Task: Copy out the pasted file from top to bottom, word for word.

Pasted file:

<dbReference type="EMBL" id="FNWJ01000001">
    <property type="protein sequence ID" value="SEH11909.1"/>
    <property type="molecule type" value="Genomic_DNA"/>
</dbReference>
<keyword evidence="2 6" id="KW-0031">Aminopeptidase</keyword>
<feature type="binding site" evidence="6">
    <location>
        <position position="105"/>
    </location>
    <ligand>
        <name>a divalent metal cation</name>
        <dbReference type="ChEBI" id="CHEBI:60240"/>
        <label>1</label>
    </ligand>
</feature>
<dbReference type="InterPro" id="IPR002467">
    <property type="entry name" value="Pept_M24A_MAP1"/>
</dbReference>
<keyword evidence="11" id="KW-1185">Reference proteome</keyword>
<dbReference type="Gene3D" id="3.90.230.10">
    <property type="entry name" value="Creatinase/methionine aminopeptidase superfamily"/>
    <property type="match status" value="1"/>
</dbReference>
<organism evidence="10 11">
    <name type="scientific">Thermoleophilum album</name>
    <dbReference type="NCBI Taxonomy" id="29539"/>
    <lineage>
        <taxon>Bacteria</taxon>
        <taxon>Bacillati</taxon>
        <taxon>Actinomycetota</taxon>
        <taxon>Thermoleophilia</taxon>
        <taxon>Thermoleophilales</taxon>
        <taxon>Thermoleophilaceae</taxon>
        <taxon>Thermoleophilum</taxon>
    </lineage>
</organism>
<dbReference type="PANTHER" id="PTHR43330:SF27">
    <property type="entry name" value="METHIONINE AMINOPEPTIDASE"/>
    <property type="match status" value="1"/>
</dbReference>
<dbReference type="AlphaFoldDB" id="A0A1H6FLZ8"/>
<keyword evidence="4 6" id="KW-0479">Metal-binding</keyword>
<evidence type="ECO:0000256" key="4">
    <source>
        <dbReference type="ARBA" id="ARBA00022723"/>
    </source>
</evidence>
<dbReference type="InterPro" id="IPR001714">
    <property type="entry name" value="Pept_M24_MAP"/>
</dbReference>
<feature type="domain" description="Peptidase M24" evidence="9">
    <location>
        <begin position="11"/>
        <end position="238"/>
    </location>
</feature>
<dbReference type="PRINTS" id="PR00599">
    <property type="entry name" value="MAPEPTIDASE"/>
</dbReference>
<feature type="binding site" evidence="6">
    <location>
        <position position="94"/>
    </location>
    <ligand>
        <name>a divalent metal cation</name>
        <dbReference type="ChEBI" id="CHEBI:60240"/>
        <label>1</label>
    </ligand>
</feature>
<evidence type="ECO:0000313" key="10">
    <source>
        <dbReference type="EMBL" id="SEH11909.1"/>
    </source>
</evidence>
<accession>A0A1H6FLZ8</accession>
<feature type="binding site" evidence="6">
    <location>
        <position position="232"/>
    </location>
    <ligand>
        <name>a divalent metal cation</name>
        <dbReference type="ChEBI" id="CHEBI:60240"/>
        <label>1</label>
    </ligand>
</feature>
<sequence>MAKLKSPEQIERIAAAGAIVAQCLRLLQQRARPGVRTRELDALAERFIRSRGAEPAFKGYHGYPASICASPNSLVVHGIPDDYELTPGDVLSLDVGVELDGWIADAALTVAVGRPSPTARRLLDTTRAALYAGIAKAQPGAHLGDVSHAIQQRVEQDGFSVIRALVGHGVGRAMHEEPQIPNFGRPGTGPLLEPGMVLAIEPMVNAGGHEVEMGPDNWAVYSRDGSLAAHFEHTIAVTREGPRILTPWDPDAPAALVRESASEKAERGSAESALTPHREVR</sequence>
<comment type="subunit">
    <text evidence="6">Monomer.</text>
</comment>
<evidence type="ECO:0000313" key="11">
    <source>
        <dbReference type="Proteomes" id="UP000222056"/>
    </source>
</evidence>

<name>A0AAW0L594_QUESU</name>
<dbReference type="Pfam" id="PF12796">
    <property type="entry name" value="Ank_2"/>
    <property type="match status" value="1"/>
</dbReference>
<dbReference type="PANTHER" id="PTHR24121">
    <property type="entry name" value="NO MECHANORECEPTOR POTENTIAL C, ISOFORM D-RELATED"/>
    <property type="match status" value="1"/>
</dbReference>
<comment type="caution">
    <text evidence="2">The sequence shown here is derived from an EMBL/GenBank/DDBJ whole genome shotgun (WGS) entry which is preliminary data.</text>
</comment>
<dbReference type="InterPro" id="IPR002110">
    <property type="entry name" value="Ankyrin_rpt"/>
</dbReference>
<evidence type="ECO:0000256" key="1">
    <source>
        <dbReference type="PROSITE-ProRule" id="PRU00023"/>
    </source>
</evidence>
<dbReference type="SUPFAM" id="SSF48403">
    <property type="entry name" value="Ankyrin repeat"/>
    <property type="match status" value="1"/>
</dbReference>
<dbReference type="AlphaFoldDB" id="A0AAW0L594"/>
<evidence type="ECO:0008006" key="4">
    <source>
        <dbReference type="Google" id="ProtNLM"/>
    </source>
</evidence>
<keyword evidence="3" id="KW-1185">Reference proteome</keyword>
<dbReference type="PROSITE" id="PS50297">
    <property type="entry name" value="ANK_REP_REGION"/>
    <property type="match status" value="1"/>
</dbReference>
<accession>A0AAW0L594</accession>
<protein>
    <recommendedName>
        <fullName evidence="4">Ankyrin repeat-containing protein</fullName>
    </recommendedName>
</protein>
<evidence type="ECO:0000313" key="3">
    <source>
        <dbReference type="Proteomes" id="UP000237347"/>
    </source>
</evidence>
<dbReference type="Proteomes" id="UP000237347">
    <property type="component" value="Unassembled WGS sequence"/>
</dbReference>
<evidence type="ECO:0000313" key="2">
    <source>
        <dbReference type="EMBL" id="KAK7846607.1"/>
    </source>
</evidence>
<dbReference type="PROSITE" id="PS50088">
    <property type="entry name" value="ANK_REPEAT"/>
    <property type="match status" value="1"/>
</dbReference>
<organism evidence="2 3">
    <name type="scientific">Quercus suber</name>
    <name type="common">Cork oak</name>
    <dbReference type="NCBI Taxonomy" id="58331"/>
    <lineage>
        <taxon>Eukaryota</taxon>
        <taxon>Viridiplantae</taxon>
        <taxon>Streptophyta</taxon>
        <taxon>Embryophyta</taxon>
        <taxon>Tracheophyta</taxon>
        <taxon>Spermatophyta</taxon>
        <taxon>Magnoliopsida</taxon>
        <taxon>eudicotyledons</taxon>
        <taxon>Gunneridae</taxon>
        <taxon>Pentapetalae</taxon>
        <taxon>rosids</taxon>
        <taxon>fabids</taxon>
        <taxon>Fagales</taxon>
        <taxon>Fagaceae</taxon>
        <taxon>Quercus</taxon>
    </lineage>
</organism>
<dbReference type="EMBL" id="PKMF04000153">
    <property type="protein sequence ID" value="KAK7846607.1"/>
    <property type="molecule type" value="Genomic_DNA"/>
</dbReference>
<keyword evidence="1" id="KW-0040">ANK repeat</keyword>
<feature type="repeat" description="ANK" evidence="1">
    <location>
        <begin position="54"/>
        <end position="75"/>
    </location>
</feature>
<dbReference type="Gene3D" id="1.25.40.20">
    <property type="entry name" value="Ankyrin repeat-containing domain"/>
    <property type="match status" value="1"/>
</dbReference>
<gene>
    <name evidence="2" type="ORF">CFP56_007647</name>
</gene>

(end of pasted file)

<dbReference type="EMBL" id="FNWJ01000001">
    <property type="protein sequence ID" value="SEH11909.1"/>
    <property type="molecule type" value="Genomic_DNA"/>
</dbReference>
<keyword evidence="2 6" id="KW-0031">Aminopeptidase</keyword>
<feature type="binding site" evidence="6">
    <location>
        <position position="105"/>
    </location>
    <ligand>
        <name>a divalent metal cation</name>
        <dbReference type="ChEBI" id="CHEBI:60240"/>
        <label>1</label>
    </ligand>
</feature>
<dbReference type="InterPro" id="IPR002467">
    <property type="entry name" value="Pept_M24A_MAP1"/>
</dbReference>
<keyword evidence="11" id="KW-1185">Reference proteome</keyword>
<dbReference type="Gene3D" id="3.90.230.10">
    <property type="entry name" value="Creatinase/methionine aminopeptidase superfamily"/>
    <property type="match status" value="1"/>
</dbReference>
<organism evidence="10 11">
    <name type="scientific">Thermoleophilum album</name>
    <dbReference type="NCBI Taxonomy" id="29539"/>
    <lineage>
        <taxon>Bacteria</taxon>
        <taxon>Bacillati</taxon>
        <taxon>Actinomycetota</taxon>
        <taxon>Thermoleophilia</taxon>
        <taxon>Thermoleophilales</taxon>
        <taxon>Thermoleophilaceae</taxon>
        <taxon>Thermoleophilum</taxon>
    </lineage>
</organism>
<dbReference type="PANTHER" id="PTHR43330:SF27">
    <property type="entry name" value="METHIONINE AMINOPEPTIDASE"/>
    <property type="match status" value="1"/>
</dbReference>
<dbReference type="AlphaFoldDB" id="A0A1H6FLZ8"/>
<keyword evidence="4 6" id="KW-0479">Metal-binding</keyword>
<evidence type="ECO:0000256" key="4">
    <source>
        <dbReference type="ARBA" id="ARBA00022723"/>
    </source>
</evidence>
<dbReference type="InterPro" id="IPR001714">
    <property type="entry name" value="Pept_M24_MAP"/>
</dbReference>
<feature type="domain" description="Peptidase M24" evidence="9">
    <location>
        <begin position="11"/>
        <end position="238"/>
    </location>
</feature>
<dbReference type="PRINTS" id="PR00599">
    <property type="entry name" value="MAPEPTIDASE"/>
</dbReference>
<feature type="binding site" evidence="6">
    <location>
        <position position="94"/>
    </location>
    <ligand>
        <name>a divalent metal cation</name>
        <dbReference type="ChEBI" id="CHEBI:60240"/>
        <label>1</label>
    </ligand>
</feature>
<evidence type="ECO:0000313" key="10">
    <source>
        <dbReference type="EMBL" id="SEH11909.1"/>
    </source>
</evidence>
<accession>A0A1H6FLZ8</accession>
<feature type="binding site" evidence="6">
    <location>
        <position position="232"/>
    </location>
    <ligand>
        <name>a divalent metal cation</name>
        <dbReference type="ChEBI" id="CHEBI:60240"/>
        <label>1</label>
    </ligand>
</feature>
<sequence>MAKLKSPEQIERIAAAGAIVAQCLRLLQQRARPGVRTRELDALAERFIRSRGAEPAFKGYHGYPASICASPNSLVVHGIPDDYELTPGDVLSLDVGVELDGWIADAALTVAVGRPSPTARRLLDTTRAALYAGIAKAQPGAHLGDVSHAIQQRVEQDGFSVIRALVGHGVGRAMHEEPQIPNFGRPGTGPLLEPGMVLAIEPMVNAGGHEVEMGPDNWAVYSRDGSLAAHFEHTIAVTREGPRILTPWDPDAPAALVRESASEKAERGSAESALTPHREVR</sequence>
<comment type="subunit">
    <text evidence="6">Monomer.</text>
</comment>
<evidence type="ECO:0000313" key="11">
    <source>
        <dbReference type="Proteomes" id="UP000222056"/>
    </source>
</evidence>

<name>A0AAW0L594_QUESU</name>
<dbReference type="Pfam" id="PF12796">
    <property type="entry name" value="Ank_2"/>
    <property type="match status" value="1"/>
</dbReference>
<dbReference type="PANTHER" id="PTHR24121">
    <property type="entry name" value="NO MECHANORECEPTOR POTENTIAL C, ISOFORM D-RELATED"/>
    <property type="match status" value="1"/>
</dbReference>
<comment type="caution">
    <text evidence="2">The sequence shown here is derived from an EMBL/GenBank/DDBJ whole genome shotgun (WGS) entry which is preliminary data.</text>
</comment>
<dbReference type="InterPro" id="IPR002110">
    <property type="entry name" value="Ankyrin_rpt"/>
</dbReference>
<evidence type="ECO:0000256" key="1">
    <source>
        <dbReference type="PROSITE-ProRule" id="PRU00023"/>
    </source>
</evidence>
<dbReference type="SUPFAM" id="SSF48403">
    <property type="entry name" value="Ankyrin repeat"/>
    <property type="match status" value="1"/>
</dbReference>
<dbReference type="AlphaFoldDB" id="A0AAW0L594"/>
<evidence type="ECO:0008006" key="4">
    <source>
        <dbReference type="Google" id="ProtNLM"/>
    </source>
</evidence>
<keyword evidence="3" id="KW-1185">Reference proteome</keyword>
<dbReference type="PROSITE" id="PS50297">
    <property type="entry name" value="ANK_REP_REGION"/>
    <property type="match status" value="1"/>
</dbReference>
<accession>A0AAW0L594</accession>
<protein>
    <recommendedName>
        <fullName evidence="4">Ankyrin repeat-containing protein</fullName>
    </recommendedName>
</protein>
<evidence type="ECO:0000313" key="3">
    <source>
        <dbReference type="Proteomes" id="UP000237347"/>
    </source>
</evidence>
<dbReference type="Proteomes" id="UP000237347">
    <property type="component" value="Unassembled WGS sequence"/>
</dbReference>
<evidence type="ECO:0000313" key="2">
    <source>
        <dbReference type="EMBL" id="KAK7846607.1"/>
    </source>
</evidence>
<dbReference type="PROSITE" id="PS50088">
    <property type="entry name" value="ANK_REPEAT"/>
    <property type="match status" value="1"/>
</dbReference>
<organism evidence="2 3">
    <name type="scientific">Quercus suber</name>
    <name type="common">Cork oak</name>
    <dbReference type="NCBI Taxonomy" id="58331"/>
    <lineage>
        <taxon>Eukaryota</taxon>
        <taxon>Viridiplantae</taxon>
        <taxon>Streptophyta</taxon>
        <taxon>Embryophyta</taxon>
        <taxon>Tracheophyta</taxon>
        <taxon>Spermatophyta</taxon>
        <taxon>Magnoliopsida</taxon>
        <taxon>eudicotyledons</taxon>
        <taxon>Gunneridae</taxon>
        <taxon>Pentapetalae</taxon>
        <taxon>rosids</taxon>
        <taxon>fabids</taxon>
        <taxon>Fagales</taxon>
        <taxon>Fagaceae</taxon>
        <taxon>Quercus</taxon>
    </lineage>
</organism>
<dbReference type="EMBL" id="PKMF04000153">
    <property type="protein sequence ID" value="KAK7846607.1"/>
    <property type="molecule type" value="Genomic_DNA"/>
</dbReference>
<keyword evidence="1" id="KW-0040">ANK repeat</keyword>
<feature type="repeat" description="ANK" evidence="1">
    <location>
        <begin position="54"/>
        <end position="75"/>
    </location>
</feature>
<dbReference type="Gene3D" id="1.25.40.20">
    <property type="entry name" value="Ankyrin repeat-containing domain"/>
    <property type="match status" value="1"/>
</dbReference>
<gene>
    <name evidence="2" type="ORF">CFP56_007647</name>
</gene>